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Extreme Hot Spells Are Being Driven by Climate Change, Study Says

Be it torrential rains or scorching heatwaves, weather extremes are increasingly being triggered by climate change, a new study suggests.

Swiss researchers have determined that a full 75 percent of the hot spells occurring over land can be traced to human activity, according to the study published Monday in Nature Climate Change.

Just 18 percent of heavy precipitation is related to climate change, reported researchers Erich Fischer and Reto Knutti, both from the Institute for Atmospheric and Climate Science at the Swiss Federal Institute of Technology in Zurich.

But that will jump to 40 percent if temperatures around the globe continue to rise, they predicted.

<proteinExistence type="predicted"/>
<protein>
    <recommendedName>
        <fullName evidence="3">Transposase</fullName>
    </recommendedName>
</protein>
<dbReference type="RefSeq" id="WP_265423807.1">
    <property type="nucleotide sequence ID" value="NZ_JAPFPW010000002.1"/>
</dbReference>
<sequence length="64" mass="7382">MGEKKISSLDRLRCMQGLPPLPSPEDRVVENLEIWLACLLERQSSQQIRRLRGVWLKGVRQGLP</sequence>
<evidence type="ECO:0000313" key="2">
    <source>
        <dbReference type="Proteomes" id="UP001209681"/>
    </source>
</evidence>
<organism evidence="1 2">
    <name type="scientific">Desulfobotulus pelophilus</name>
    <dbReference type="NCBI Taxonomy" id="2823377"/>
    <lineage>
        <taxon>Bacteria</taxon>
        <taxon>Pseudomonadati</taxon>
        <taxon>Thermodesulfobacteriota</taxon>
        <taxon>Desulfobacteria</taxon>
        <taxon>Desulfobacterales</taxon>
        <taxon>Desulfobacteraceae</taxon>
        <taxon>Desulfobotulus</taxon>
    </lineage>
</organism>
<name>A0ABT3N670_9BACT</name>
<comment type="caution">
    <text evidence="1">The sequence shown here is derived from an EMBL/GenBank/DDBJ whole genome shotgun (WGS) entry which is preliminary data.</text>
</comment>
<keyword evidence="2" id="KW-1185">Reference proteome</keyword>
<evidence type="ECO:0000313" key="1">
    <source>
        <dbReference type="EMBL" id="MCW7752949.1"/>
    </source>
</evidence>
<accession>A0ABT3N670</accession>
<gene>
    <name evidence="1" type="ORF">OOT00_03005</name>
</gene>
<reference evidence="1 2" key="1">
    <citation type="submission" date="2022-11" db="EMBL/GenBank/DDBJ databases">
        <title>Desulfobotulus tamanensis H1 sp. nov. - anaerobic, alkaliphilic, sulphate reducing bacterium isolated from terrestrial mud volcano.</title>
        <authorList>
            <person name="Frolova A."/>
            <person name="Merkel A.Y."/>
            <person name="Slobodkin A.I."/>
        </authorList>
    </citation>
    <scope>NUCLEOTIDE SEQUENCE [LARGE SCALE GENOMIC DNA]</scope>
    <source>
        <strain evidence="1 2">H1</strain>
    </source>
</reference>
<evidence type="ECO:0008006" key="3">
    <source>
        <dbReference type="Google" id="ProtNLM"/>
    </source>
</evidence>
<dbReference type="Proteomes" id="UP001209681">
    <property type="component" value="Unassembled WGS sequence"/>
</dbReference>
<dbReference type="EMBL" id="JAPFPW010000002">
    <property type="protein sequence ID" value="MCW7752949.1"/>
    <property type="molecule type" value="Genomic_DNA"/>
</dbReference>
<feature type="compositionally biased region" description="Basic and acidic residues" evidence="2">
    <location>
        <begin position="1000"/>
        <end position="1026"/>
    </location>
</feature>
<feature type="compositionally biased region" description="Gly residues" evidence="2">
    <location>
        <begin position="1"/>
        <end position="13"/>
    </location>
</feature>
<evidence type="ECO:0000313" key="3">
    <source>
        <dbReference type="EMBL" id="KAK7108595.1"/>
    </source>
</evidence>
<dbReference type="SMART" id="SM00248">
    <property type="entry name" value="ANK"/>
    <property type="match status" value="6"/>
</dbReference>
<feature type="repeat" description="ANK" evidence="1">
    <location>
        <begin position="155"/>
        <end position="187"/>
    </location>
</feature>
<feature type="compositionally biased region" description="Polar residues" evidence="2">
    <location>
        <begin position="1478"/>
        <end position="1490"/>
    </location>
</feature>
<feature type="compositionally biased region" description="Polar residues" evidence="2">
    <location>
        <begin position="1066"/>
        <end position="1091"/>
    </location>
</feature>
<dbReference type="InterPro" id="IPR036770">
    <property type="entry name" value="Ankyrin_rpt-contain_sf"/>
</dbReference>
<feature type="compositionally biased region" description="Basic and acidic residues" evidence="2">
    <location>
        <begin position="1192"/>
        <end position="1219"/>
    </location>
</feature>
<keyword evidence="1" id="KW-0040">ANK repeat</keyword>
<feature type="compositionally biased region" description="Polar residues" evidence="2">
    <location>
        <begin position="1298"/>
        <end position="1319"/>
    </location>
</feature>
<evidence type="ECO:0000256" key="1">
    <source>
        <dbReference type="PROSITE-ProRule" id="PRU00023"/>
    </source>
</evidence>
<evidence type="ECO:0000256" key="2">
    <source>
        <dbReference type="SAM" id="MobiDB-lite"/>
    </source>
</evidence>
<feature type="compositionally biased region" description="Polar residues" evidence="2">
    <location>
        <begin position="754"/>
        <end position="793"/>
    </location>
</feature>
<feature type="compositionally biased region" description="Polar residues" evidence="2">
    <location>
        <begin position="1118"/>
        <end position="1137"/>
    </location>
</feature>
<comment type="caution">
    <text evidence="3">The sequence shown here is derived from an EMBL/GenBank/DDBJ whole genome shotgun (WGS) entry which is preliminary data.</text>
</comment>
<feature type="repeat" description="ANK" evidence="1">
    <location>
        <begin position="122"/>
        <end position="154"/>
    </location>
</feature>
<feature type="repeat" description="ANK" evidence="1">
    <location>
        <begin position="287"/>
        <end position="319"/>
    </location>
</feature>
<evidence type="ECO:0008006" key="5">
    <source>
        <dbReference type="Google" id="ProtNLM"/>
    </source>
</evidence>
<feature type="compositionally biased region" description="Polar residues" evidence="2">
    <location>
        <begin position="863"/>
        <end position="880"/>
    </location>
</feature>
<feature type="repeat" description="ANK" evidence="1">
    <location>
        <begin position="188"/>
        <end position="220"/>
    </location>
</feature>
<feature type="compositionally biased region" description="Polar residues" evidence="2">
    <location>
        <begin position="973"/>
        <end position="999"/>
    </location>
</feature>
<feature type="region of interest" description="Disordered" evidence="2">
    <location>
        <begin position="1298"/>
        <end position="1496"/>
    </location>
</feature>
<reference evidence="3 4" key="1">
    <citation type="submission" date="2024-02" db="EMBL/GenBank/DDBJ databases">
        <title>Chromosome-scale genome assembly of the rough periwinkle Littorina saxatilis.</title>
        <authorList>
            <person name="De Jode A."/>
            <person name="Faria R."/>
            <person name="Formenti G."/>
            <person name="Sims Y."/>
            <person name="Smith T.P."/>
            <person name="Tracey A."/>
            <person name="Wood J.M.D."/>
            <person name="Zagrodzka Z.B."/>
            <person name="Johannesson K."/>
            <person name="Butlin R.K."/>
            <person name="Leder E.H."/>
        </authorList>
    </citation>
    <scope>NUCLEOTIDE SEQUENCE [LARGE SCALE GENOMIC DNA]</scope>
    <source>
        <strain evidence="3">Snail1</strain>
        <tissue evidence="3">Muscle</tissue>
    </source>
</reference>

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Fischer and Knutti calculated the extent to which global warming could be changing the odds that heat waves and heavy rains could occur using daily outputs from 25 climate models. In their analysis they looked at simulations of weather from 1901-2005, as well as projections for 2006-2100 with a high emission scenario.

The researchers also considered how global warming might impact the odds of very extreme weather events occurring in the future.

“With every degree of warming it is the rarest and the most extreme events—and thereby the ones with typically the highest socio-economic impacts—for which the largest fraction is due to human-induced greenhouse gas emissions,” the authors concluded.

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--- Linda Carroll, NBC News contributor